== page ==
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Kansas State University

MIME Types on the K-State Server

"MIME media types" are a standardized method to specify the types of computer files.  MIME stands for Multipurpose Internet Mail Extensions, and the MIME type codes are documented in RFC2046, RFC2048, and http://www.iana.org/assignments/media-types/.

Although MIME started as a way to describe files sent via e-mail, it now is also used in the communication between web servers and web browsers such as Netscape Navigator.  Communicating the proper type information is needed to in order for the browser to properly interpret and display web content.

When a browser contacts a web server and requests a file, the server sends not just the contents of the file, but also tells the browser the file's MIME type.  The server determines the MIME type by looking up the file's extension (the part after the last period) in a table.

Once the type information is received by the client, it consults a table of its own to determine how to handle the file.  This table is configurable by the client's preference settings.

The web server software provides a default table of common file extensions and types.  Unfortunately, the actual standards organization moves very slowly, and many of the interesting and new file types have not been standardized.  This leads to chaos as each web server can pick different MIME types for the same type of file.  In fact, a few of the entries that were customized at K-State several years ago are now in conflict with the standardized values.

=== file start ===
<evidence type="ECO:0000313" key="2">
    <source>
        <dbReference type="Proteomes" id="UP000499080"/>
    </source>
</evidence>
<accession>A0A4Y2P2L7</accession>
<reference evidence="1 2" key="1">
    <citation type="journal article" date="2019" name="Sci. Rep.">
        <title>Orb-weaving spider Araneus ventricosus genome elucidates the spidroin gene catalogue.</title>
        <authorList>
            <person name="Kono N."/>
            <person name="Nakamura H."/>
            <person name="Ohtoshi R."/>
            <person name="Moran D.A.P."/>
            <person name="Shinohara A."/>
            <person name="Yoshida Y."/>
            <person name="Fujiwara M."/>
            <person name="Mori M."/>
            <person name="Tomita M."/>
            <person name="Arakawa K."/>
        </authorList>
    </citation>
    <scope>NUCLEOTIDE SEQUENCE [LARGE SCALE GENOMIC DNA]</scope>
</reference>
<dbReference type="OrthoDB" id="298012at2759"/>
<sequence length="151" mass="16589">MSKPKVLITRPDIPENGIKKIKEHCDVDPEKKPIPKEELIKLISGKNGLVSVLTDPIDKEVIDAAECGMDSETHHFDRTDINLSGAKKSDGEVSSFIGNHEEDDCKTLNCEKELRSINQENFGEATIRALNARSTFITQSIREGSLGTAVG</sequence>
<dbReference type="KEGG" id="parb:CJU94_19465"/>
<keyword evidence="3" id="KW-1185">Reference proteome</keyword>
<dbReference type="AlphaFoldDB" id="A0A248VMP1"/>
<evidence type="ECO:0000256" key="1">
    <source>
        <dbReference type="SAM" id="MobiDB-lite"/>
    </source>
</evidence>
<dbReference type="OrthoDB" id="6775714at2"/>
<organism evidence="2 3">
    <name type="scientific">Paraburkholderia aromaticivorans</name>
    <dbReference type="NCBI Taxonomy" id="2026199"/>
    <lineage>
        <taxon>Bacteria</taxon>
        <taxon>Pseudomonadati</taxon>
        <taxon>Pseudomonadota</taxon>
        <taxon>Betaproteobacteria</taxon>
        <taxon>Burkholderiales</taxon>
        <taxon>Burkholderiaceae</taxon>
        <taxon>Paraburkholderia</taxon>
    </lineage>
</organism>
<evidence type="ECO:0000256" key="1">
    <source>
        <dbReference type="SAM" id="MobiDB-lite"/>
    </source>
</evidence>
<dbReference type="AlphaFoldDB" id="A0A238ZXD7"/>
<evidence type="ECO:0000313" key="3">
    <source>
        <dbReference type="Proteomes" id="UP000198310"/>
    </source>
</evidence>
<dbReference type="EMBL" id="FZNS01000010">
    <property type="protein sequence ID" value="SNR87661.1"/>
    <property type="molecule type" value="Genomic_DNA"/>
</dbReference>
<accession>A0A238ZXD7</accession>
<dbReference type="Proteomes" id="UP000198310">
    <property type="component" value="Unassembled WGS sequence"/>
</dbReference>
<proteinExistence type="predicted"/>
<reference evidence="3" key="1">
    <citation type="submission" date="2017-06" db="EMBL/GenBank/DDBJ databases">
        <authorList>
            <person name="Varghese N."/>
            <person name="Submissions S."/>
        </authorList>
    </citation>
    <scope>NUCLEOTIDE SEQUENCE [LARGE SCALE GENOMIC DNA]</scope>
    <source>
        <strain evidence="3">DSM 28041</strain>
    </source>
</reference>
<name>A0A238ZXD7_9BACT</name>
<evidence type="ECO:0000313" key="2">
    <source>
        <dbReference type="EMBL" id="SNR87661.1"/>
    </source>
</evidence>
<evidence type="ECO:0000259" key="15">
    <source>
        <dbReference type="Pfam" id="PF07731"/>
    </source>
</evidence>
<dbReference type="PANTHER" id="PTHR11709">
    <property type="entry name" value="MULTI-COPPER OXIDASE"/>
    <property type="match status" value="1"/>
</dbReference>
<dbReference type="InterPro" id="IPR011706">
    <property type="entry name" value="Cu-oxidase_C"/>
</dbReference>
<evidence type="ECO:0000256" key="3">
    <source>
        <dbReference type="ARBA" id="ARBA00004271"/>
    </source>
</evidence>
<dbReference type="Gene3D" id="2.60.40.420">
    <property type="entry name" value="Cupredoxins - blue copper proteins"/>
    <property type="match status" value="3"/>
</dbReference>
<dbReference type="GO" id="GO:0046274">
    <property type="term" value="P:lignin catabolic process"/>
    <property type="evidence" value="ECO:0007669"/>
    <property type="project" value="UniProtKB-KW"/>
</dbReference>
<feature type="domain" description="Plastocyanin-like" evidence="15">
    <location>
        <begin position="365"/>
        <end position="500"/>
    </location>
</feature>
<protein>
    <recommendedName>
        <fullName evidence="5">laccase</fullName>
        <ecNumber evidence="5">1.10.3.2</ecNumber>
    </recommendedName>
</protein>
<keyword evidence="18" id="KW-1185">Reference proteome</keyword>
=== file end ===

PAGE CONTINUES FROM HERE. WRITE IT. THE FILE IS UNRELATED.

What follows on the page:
To help avoid further conflicts, Computing and Telecommunications Services will configure the MIME type table with the following priorities:

  1. Standardized types take precedence
  2. Types as delivered with the Netscape Enterprise HTTP server

If you want to use a media type that isn't in the server's table, you can add it for the files in your directories.

To associate a MIME type with a file extension

  1. Create a file named .nsconfig in the directory that contains your web files.
  2. In the .nsconfig file, add lines in the following format:
    <Files *>
    addtype exp=*.ext type=application/x-type
    </Files>

    The file can contain as many addtype lines as needed.  Each line associates a file extension, ext in the example above, with a MIME type, application/x-type in the example above.

To cause a file to be saved to the browser's disk

When a browser receives a file of MIME type application/octet-stream, it presents a dialog box to the user to allow a download location to be selected. There are two ways for the server to send files with this MIME type.

  1. Change the file's extension to .bin. The extension .bin is already mapped to application/octet-stream. Note that you can use multiple periods in a name. For example, the file could be named myname.xls.bin.

    or

  2. Map the file's current extension to application/octet-stream using the directions in the previous section.